Analysis: Toys 'R' Us dies, Amazon thrives
If you haven’t heard, Toys "R" Us is officially closing its doors forever after the company’s September bankruptcy filing was followed up by a financially disappointing holiday season. Parents and children across the country are mourning the loss of such a beloved chain (though apparently not beloved enough for people to actually purchase its products).
For the many Americans who apparently associate the store with something other than their mothers driving them past it on the way to boring errands, the last few days have been full of nostalgia for a time spent poring over the store's extensive collection of toys. Or, more specifically, for a time spent poring over a physical collection of toys. Though the final nail in the Toys "R" Us' coffin has been more credited to its $5 billion debt (and the related shirking of store staff, upkeep and improvements) than competition like Amazon, it’s hard to argue that online shopping didn’t drag on their profits. Amazon specifically has been a thorn in the toy chain’s side since their failed partnership that ended in 2006 after six years of tension and lawsuits when Amazon refused to stop selling the products of Toys "R" Us’ competitors on the side.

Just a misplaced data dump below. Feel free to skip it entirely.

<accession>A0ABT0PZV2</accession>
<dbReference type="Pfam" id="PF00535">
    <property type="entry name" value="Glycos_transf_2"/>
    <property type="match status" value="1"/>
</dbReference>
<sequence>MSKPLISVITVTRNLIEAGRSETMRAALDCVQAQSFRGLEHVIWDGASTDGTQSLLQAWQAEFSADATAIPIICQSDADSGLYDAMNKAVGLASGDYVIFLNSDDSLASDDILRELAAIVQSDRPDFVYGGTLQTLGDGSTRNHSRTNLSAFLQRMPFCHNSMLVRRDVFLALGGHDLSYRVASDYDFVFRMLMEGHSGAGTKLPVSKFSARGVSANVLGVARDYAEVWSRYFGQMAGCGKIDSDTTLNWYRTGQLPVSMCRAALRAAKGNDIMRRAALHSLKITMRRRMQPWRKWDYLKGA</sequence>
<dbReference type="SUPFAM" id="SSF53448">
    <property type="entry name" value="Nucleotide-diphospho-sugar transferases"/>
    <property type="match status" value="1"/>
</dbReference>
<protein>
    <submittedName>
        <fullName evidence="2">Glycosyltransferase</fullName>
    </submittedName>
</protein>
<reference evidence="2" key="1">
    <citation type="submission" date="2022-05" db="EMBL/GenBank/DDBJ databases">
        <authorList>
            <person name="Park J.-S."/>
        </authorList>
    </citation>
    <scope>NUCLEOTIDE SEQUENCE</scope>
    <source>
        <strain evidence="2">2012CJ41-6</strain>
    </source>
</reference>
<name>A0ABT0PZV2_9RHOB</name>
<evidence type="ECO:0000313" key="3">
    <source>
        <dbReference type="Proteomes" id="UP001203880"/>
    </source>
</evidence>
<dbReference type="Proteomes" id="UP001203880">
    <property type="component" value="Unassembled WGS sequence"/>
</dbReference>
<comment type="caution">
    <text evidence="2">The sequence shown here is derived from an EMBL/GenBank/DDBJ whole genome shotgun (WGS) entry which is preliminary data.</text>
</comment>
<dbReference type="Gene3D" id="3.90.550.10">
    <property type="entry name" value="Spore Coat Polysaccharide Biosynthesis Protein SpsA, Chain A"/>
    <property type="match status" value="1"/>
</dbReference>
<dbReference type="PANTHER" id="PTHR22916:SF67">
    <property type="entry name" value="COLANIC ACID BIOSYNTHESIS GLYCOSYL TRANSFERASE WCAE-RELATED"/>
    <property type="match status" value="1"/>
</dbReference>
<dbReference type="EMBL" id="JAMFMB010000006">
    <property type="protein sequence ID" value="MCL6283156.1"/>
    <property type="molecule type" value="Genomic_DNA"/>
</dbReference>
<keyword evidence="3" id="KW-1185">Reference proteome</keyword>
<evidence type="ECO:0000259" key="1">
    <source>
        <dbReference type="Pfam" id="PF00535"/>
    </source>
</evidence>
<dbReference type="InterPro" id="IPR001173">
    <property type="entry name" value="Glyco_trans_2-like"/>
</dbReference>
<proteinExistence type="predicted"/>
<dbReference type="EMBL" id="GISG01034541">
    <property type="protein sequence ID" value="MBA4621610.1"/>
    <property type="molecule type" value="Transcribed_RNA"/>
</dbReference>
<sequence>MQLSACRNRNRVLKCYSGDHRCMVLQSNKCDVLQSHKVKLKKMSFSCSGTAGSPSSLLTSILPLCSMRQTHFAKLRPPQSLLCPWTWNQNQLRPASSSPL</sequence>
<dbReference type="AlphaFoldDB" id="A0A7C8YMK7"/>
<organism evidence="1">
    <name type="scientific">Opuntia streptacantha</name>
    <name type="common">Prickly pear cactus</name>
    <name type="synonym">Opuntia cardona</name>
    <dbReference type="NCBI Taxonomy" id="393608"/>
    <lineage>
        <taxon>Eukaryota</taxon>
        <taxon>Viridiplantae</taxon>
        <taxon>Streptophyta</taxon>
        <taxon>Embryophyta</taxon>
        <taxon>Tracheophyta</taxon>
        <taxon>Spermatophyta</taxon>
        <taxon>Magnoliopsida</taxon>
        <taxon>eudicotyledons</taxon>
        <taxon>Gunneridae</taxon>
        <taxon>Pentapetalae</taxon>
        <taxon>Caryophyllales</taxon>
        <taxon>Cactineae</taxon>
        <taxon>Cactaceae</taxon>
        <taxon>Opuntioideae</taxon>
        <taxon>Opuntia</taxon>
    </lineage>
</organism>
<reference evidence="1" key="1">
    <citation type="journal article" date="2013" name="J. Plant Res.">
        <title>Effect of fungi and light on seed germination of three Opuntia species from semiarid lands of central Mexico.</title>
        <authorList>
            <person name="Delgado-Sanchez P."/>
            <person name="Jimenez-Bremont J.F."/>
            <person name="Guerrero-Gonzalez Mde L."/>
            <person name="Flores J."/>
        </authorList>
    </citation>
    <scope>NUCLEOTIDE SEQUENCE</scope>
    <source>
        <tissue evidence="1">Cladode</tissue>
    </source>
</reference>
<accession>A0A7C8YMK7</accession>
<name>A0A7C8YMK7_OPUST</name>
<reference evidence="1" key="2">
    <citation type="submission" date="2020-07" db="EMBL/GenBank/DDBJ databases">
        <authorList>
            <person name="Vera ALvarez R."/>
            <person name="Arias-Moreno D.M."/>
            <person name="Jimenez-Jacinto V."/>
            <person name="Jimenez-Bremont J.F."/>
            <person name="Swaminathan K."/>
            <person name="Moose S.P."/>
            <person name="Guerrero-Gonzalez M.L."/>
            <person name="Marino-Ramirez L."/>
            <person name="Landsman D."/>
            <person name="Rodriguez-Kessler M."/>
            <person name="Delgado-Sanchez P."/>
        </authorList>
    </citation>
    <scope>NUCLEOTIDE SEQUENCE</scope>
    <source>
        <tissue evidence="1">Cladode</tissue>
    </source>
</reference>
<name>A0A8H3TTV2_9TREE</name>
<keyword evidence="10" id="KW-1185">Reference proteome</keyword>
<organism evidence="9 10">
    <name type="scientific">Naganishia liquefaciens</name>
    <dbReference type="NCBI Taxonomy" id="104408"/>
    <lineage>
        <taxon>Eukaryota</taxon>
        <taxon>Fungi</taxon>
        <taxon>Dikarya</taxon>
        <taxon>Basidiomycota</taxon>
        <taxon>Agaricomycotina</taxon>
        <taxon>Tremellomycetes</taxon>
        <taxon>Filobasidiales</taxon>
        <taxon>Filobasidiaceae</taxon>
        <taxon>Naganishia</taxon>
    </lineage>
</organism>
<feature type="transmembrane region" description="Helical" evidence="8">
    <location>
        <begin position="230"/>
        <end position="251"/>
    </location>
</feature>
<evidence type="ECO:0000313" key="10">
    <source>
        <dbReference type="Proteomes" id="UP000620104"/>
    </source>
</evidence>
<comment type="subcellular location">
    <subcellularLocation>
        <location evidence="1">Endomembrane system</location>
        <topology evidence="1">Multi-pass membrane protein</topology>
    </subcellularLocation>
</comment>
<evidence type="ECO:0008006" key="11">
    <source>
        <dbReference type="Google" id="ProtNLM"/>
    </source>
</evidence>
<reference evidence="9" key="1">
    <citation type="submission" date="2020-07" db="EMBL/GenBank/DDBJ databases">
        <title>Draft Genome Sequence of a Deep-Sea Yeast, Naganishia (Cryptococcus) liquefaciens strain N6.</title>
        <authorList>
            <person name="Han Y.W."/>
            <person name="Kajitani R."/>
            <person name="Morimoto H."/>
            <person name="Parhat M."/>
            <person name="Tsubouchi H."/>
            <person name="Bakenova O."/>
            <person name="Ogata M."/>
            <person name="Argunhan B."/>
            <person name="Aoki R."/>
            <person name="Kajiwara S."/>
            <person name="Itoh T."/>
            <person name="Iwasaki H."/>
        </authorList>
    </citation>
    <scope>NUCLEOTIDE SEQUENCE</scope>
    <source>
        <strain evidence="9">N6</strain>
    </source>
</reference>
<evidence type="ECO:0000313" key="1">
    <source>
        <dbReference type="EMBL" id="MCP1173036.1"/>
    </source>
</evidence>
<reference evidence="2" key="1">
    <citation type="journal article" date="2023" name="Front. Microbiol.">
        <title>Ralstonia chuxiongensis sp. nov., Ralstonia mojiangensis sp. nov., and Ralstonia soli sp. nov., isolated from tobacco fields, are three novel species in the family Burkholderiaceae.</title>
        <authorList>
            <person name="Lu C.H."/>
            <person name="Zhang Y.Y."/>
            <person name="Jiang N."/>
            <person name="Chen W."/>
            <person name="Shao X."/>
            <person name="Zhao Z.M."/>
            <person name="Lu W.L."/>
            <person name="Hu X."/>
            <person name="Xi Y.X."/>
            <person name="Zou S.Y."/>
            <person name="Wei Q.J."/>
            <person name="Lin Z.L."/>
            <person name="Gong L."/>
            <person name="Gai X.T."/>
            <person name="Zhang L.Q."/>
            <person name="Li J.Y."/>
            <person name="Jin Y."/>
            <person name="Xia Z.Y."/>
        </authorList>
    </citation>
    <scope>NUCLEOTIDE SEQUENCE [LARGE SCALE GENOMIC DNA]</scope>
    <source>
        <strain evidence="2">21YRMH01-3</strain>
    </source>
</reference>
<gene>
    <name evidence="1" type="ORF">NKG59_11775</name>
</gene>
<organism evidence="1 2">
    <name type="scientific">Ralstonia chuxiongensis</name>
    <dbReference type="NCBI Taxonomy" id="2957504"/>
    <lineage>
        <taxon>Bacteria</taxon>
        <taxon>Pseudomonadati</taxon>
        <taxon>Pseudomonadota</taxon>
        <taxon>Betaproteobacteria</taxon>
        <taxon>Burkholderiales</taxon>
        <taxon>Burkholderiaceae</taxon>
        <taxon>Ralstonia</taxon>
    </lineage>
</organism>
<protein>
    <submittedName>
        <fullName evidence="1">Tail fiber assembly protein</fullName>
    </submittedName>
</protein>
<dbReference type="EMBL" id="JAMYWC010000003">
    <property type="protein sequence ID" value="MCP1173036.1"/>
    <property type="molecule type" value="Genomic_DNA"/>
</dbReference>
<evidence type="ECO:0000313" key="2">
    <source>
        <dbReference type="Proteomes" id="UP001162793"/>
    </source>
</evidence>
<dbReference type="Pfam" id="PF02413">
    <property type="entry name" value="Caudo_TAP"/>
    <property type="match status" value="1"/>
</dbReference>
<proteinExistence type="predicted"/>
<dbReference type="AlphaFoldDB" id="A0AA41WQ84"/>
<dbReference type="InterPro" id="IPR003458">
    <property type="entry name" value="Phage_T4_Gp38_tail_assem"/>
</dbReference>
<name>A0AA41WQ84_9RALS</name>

Not only was Toys "R" Us left alone with all the normal problems that troubled traditional retail chains in the burgeoning digital era, but they had inadvertently created their own competitor and taught it how to outsell them by undercutting their prices. Not that Amazon wasn’t pretty good at that already—CEO Jeff Bezos didn’t become the richest man in the world by building his company on honorable business decisions. The workers in Amazon’s warehouses are infamously overworked and underpaid, and the company has been found data mining user sales in order to undercut their own marketplace sellers much more recently than their original issues with Toys "R" Us.
So while it’s true that the latest and last Toys "R" Us CEO David Brandon cannot be absolved entirely from the misfortune of the 31,000 employees losing their jobs with no severance package, Amazon’s early-2000s sabotage of the company and general domination of the market makes it difficult to set the blame on Toys "R" Us’ internal issues alone.